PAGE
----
When you were a child your imagination allowed you to transform a pile or bricks into a fort or an old dress into a magnificent ball gown and this simple art, which is known as visualization, remains with you throughout life, although you tend to use it less as you grow older, or to be less conscious of the fact that you are using it.
Today, psychologists frequently make use of visualization exercises to assist their patients to achieve positive self images or to handle difficult emotional situations. They know only too well that an image imbedded, often in great detail, in the mind can have a powerful impact on the body. By using this same ability and channeling it into a visualization exercise, you can assist your body to relax.
Many exercises, including those used in relaxation and meditation, make use of visualization and so it is important to master the art of visualization, before moving on to practice various relaxation and meditation exercises.
You might find that visualization is fairly easy to master, or you could struggle a little with it at first. Using your imagination is a little but like using the muscles in your body - it becomes stronger with exercise. All you need is concentration and a preparedness to let your imagination go.
To begin, try this object visualization exercise:
1. Pick an everyday object from your home and then sit at a cleared table with nothing else on it except your chosen object.
2. Look at it carefully and try to take in as much detail as you can. Pay particular attention to such things as size, shape, color and the way the light hits it. As you look at the item, try to memorize as much of its detail as you can.
3. Now close your eyes and picture the object in your mind's eye. How much of its detail do you remember and are there details that you can't quite recall?
4. Still sitting with your eyes closed, take a moment to think about how you are feeling. Do you feel under any stress as you try this exercise? Do you find the exercise to be interesting?
5. Okay, clear that picture from your mind and, while you are still at the table with your eyes closed, think about another everyday object in your home and, once again, try to picture it in your mind's eye in as much detail as you can.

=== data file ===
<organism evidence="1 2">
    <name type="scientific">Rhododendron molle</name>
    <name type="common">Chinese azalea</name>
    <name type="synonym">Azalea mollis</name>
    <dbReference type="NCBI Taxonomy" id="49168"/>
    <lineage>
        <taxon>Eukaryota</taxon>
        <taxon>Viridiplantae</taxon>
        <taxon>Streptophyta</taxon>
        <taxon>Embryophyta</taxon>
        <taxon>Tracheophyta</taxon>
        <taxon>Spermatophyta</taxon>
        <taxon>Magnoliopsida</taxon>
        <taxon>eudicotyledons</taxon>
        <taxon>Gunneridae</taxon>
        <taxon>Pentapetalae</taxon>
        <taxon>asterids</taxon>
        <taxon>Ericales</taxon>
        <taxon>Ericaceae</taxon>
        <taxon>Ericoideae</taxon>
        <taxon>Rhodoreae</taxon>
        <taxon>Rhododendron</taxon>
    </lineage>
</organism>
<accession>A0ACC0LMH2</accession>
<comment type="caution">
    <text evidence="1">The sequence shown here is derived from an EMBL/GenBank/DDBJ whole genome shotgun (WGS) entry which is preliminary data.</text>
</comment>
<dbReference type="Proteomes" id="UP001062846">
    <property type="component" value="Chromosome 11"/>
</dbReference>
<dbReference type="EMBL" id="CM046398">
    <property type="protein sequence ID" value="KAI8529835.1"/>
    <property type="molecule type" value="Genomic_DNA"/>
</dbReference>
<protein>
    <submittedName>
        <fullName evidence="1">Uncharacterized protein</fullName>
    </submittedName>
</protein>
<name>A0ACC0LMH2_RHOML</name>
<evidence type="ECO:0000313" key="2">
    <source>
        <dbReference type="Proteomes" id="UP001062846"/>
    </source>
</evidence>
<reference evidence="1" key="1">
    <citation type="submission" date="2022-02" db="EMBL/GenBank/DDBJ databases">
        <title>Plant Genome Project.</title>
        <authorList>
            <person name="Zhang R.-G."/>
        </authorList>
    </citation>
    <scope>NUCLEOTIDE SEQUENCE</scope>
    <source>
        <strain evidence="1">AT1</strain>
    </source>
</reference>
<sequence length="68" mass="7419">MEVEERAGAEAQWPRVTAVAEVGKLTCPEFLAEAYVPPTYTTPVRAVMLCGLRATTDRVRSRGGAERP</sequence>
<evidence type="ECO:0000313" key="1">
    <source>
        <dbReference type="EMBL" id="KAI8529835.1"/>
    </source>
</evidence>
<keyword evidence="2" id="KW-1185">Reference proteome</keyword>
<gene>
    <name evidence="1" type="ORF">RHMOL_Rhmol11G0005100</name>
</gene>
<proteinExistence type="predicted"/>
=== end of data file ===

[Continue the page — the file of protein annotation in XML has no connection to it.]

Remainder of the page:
6. When you are happy that you have a clear picture of the object, open your eyes and go and find it. How close was the picture that you painted in your mind's eye to the actual object? Also, try to identify the details which you missed in your visualization.
7. Once again take a minute to consider how you are feeling and whether or not you find this exercise stressful.
8. Now, return to the table and once more sitting with your eyes closed try to remember and picture an object from your childhood days. Think carefully about how much of the object can you recall and whether or not you can remember the details clearly. Once you have the object in your mind's eye, see if you can place it in its original surroundings.
9. There will almost certainly be bits missing from your picture and your mind will try to fill in any gaps from your imagination. Can you tell which parts of the picture are real and are coming from your memory and which are being created by your imagination?
10. Next, picture a common everyday object, such as a vase, but this time picture an object that you have never seen before. In other words, create this object in detail in your imagination giving it size, shape and color. Once you have the picture, imagine yourself holding the object and think about how it feels. Is it, for example, rough and heavy or smooth and light? And, once again, as you hold the object in your hands, think about how you are feeling.
You might be surprised that throughout this exercise you are asked to keep thinking about how you are feeling. At first, you may well find that visualization exercises are a little stressful. This is quite normal and nothing to worry about. As you continue to practice you will find that visualization becomes much easier and that any feelings of stress soon disappear.